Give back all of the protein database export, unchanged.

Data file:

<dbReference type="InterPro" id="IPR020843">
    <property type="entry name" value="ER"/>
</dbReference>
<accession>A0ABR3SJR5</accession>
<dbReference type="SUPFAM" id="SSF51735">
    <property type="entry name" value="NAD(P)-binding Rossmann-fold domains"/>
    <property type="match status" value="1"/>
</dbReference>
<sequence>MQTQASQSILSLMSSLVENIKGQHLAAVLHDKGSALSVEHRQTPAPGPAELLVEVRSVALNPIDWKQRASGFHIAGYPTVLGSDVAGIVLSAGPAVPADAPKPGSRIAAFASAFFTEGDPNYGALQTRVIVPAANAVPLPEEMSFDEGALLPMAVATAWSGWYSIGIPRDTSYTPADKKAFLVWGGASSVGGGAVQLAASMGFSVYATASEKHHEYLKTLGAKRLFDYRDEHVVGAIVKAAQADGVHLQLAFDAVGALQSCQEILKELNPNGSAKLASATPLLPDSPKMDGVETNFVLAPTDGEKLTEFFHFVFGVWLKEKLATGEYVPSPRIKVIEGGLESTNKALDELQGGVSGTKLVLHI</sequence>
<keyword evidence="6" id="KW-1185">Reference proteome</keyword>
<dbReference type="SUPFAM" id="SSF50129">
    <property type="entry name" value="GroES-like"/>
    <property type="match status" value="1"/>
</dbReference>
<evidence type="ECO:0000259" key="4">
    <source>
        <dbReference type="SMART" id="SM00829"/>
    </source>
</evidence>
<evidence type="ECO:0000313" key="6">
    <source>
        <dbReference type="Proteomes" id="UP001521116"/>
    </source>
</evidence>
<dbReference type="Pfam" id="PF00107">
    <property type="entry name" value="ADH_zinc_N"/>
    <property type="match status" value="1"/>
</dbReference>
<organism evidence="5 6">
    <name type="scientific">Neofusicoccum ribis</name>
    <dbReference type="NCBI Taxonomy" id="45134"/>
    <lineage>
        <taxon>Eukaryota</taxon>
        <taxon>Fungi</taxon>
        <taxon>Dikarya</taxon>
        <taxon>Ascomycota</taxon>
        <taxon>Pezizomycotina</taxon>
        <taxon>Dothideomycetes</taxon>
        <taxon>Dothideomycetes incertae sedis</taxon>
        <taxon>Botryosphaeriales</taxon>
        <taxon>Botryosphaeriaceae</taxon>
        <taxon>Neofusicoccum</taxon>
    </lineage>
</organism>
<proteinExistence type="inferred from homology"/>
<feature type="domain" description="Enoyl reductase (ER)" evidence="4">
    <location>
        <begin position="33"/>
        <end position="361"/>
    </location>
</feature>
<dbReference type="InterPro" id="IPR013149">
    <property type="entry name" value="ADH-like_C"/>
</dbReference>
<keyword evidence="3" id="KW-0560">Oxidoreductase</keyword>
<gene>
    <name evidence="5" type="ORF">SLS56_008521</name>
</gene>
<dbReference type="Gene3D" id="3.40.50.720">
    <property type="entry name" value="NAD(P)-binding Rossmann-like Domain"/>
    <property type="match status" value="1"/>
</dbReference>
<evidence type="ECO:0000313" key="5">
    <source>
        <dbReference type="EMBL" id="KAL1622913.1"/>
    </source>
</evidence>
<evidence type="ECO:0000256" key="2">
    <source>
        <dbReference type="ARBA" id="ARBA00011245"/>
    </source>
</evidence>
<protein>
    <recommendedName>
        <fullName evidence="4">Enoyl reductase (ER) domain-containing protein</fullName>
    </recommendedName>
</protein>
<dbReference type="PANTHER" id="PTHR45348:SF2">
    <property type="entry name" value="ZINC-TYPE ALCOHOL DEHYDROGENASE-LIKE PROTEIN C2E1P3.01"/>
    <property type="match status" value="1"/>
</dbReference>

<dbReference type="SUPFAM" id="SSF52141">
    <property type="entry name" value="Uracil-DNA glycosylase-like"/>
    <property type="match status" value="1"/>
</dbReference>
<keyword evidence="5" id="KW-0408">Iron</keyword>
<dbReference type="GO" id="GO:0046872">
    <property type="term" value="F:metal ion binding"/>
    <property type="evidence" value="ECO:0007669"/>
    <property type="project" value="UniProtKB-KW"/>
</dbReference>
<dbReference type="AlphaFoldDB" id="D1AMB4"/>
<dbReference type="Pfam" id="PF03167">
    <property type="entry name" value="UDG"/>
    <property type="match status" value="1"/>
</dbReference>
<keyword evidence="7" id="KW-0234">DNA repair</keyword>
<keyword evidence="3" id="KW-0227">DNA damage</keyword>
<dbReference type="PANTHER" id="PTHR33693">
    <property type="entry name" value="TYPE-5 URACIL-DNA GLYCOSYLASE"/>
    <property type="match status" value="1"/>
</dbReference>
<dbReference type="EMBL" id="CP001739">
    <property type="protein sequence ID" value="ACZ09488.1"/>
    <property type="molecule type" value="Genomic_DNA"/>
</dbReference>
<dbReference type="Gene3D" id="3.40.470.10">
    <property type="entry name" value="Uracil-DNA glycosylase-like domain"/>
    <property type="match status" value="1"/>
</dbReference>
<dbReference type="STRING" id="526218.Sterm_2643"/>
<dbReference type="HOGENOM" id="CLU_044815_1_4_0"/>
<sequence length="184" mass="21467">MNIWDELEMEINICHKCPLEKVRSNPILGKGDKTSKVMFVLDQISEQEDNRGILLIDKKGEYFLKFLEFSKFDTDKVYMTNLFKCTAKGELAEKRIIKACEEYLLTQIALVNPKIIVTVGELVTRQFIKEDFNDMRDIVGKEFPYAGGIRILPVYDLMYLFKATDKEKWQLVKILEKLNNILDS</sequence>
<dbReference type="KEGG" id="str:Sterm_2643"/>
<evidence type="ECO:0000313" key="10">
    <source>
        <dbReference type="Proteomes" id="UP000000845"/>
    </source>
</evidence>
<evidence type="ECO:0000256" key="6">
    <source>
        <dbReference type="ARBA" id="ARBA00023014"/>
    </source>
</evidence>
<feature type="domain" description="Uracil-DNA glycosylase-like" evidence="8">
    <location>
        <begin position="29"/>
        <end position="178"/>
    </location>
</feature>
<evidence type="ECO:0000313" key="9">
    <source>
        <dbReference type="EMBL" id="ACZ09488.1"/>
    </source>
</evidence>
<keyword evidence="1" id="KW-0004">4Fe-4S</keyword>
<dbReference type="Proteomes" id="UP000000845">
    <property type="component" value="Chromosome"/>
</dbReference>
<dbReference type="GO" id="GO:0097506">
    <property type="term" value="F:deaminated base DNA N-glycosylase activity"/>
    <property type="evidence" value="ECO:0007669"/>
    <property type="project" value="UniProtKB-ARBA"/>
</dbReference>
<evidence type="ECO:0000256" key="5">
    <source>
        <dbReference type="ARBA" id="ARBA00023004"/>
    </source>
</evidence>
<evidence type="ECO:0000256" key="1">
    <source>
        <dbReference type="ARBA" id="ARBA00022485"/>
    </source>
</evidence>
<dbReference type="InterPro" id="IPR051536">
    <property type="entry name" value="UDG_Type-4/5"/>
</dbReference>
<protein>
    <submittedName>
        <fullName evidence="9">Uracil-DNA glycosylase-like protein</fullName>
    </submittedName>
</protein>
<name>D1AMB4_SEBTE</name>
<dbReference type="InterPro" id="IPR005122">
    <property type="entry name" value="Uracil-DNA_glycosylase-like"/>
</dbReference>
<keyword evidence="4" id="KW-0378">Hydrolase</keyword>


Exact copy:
<dbReference type="InterPro" id="IPR020843">
    <property type="entry name" value="ER"/>
</dbReference>
<accession>A0ABR3SJR5</accession>
<dbReference type="SUPFAM" id="SSF51735">
    <property type="entry name" value="NAD(P)-binding Rossmann-fold domains"/>
    <property type="match status" value="1"/>
</dbReference>
<sequence>MQTQASQSILSLMSSLVENIKGQHLAAVLHDKGSALSVEHRQTPAPGPAELLVEVRSVALNPIDWKQRASGFHIAGYPTVLGSDVAGIVLSAGPAVPADAPKPGSRIAAFASAFFTEGDPNYGALQTRVIVPAANAVPLPEEMSFDEGALLPMAVATAWSGWYSIGIPRDTSYTPADKKAFLVWGGASSVGGGAVQLAASMGFSVYATASEKHHEYLKTLGAKRLFDYRDEHVVGAIVKAAQADGVHLQLAFDAVGALQSCQEILKELNPNGSAKLASATPLLPDSPKMDGVETNFVLAPTDGEKLTEFFHFVFGVWLKEKLATGEYVPSPRIKVIEGGLESTNKALDELQGGVSGTKLVLHI</sequence>
<keyword evidence="6" id="KW-1185">Reference proteome</keyword>
<dbReference type="SUPFAM" id="SSF50129">
    <property type="entry name" value="GroES-like"/>
    <property type="match status" value="1"/>
</dbReference>
<evidence type="ECO:0000259" key="4">
    <source>
        <dbReference type="SMART" id="SM00829"/>
    </source>
</evidence>
<evidence type="ECO:0000313" key="6">
    <source>
        <dbReference type="Proteomes" id="UP001521116"/>
    </source>
</evidence>
<dbReference type="Pfam" id="PF00107">
    <property type="entry name" value="ADH_zinc_N"/>
    <property type="match status" value="1"/>
</dbReference>
<organism evidence="5 6">
    <name type="scientific">Neofusicoccum ribis</name>
    <dbReference type="NCBI Taxonomy" id="45134"/>
    <lineage>
        <taxon>Eukaryota</taxon>
        <taxon>Fungi</taxon>
        <taxon>Dikarya</taxon>
        <taxon>Ascomycota</taxon>
        <taxon>Pezizomycotina</taxon>
        <taxon>Dothideomycetes</taxon>
        <taxon>Dothideomycetes incertae sedis</taxon>
        <taxon>Botryosphaeriales</taxon>
        <taxon>Botryosphaeriaceae</taxon>
        <taxon>Neofusicoccum</taxon>
    </lineage>
</organism>
<proteinExistence type="inferred from homology"/>
<feature type="domain" description="Enoyl reductase (ER)" evidence="4">
    <location>
        <begin position="33"/>
        <end position="361"/>
    </location>
</feature>
<dbReference type="InterPro" id="IPR013149">
    <property type="entry name" value="ADH-like_C"/>
</dbReference>
<keyword evidence="3" id="KW-0560">Oxidoreductase</keyword>
<gene>
    <name evidence="5" type="ORF">SLS56_008521</name>
</gene>
<dbReference type="Gene3D" id="3.40.50.720">
    <property type="entry name" value="NAD(P)-binding Rossmann-like Domain"/>
    <property type="match status" value="1"/>
</dbReference>
<evidence type="ECO:0000313" key="5">
    <source>
        <dbReference type="EMBL" id="KAL1622913.1"/>
    </source>
</evidence>
<evidence type="ECO:0000256" key="2">
    <source>
        <dbReference type="ARBA" id="ARBA00011245"/>
    </source>
</evidence>
<protein>
    <recommendedName>
        <fullName evidence="4">Enoyl reductase (ER) domain-containing protein</fullName>
    </recommendedName>
</protein>
<dbReference type="PANTHER" id="PTHR45348:SF2">
    <property type="entry name" value="ZINC-TYPE ALCOHOL DEHYDROGENASE-LIKE PROTEIN C2E1P3.01"/>
    <property type="match status" value="1"/>
</dbReference>

<dbReference type="SUPFAM" id="SSF52141">
    <property type="entry name" value="Uracil-DNA glycosylase-like"/>
    <property type="match status" value="1"/>
</dbReference>
<keyword evidence="5" id="KW-0408">Iron</keyword>
<dbReference type="GO" id="GO:0046872">
    <property type="term" value="F:metal ion binding"/>
    <property type="evidence" value="ECO:0007669"/>
    <property type="project" value="UniProtKB-KW"/>
</dbReference>
<dbReference type="AlphaFoldDB" id="D1AMB4"/>
<dbReference type="Pfam" id="PF03167">
    <property type="entry name" value="UDG"/>
    <property type="match status" value="1"/>
</dbReference>
<keyword evidence="7" id="KW-0234">DNA repair</keyword>
<keyword evidence="3" id="KW-0227">DNA damage</keyword>
<dbReference type="PANTHER" id="PTHR33693">
    <property type="entry name" value="TYPE-5 URACIL-DNA GLYCOSYLASE"/>
    <property type="match status" value="1"/>
</dbReference>
<dbReference type="EMBL" id="CP001739">
    <property type="protein sequence ID" value="ACZ09488.1"/>
    <property type="molecule type" value="Genomic_DNA"/>
</dbReference>
<dbReference type="Gene3D" id="3.40.470.10">
    <property type="entry name" value="Uracil-DNA glycosylase-like domain"/>
    <property type="match status" value="1"/>
</dbReference>
<dbReference type="STRING" id="526218.Sterm_2643"/>
<dbReference type="HOGENOM" id="CLU_044815_1_4_0"/>
<sequence length="184" mass="21467">MNIWDELEMEINICHKCPLEKVRSNPILGKGDKTSKVMFVLDQISEQEDNRGILLIDKKGEYFLKFLEFSKFDTDKVYMTNLFKCTAKGELAEKRIIKACEEYLLTQIALVNPKIIVTVGELVTRQFIKEDFNDMRDIVGKEFPYAGGIRILPVYDLMYLFKATDKEKWQLVKILEKLNNILDS</sequence>
<dbReference type="KEGG" id="str:Sterm_2643"/>
<evidence type="ECO:0000313" key="10">
    <source>
        <dbReference type="Proteomes" id="UP000000845"/>
    </source>
</evidence>
<evidence type="ECO:0000256" key="6">
    <source>
        <dbReference type="ARBA" id="ARBA00023014"/>
    </source>
</evidence>
<feature type="domain" description="Uracil-DNA glycosylase-like" evidence="8">
    <location>
        <begin position="29"/>
        <end position="178"/>
    </location>
</feature>
<evidence type="ECO:0000313" key="9">
    <source>
        <dbReference type="EMBL" id="ACZ09488.1"/>
    </source>
</evidence>
<keyword evidence="1" id="KW-0004">4Fe-4S</keyword>
<dbReference type="Proteomes" id="UP000000845">
    <property type="component" value="Chromosome"/>
</dbReference>
<dbReference type="GO" id="GO:0097506">
    <property type="term" value="F:deaminated base DNA N-glycosylase activity"/>
    <property type="evidence" value="ECO:0007669"/>
    <property type="project" value="UniProtKB-ARBA"/>
</dbReference>
<evidence type="ECO:0000256" key="5">
    <source>
        <dbReference type="ARBA" id="ARBA00023004"/>
    </source>
</evidence>
<evidence type="ECO:0000256" key="1">
    <source>
        <dbReference type="ARBA" id="ARBA00022485"/>
    </source>
</evidence>
<dbReference type="InterPro" id="IPR051536">
    <property type="entry name" value="UDG_Type-4/5"/>
</dbReference>
<protein>
    <submittedName>
        <fullName evidence="9">Uracil-DNA glycosylase-like protein</fullName>
    </submittedName>
</protein>
<name>D1AMB4_SEBTE</name>
<dbReference type="InterPro" id="IPR005122">
    <property type="entry name" value="Uracil-DNA_glycosylase-like"/>
</dbReference>
<keyword evidence="4" id="KW-0378">Hydrolase</keyword>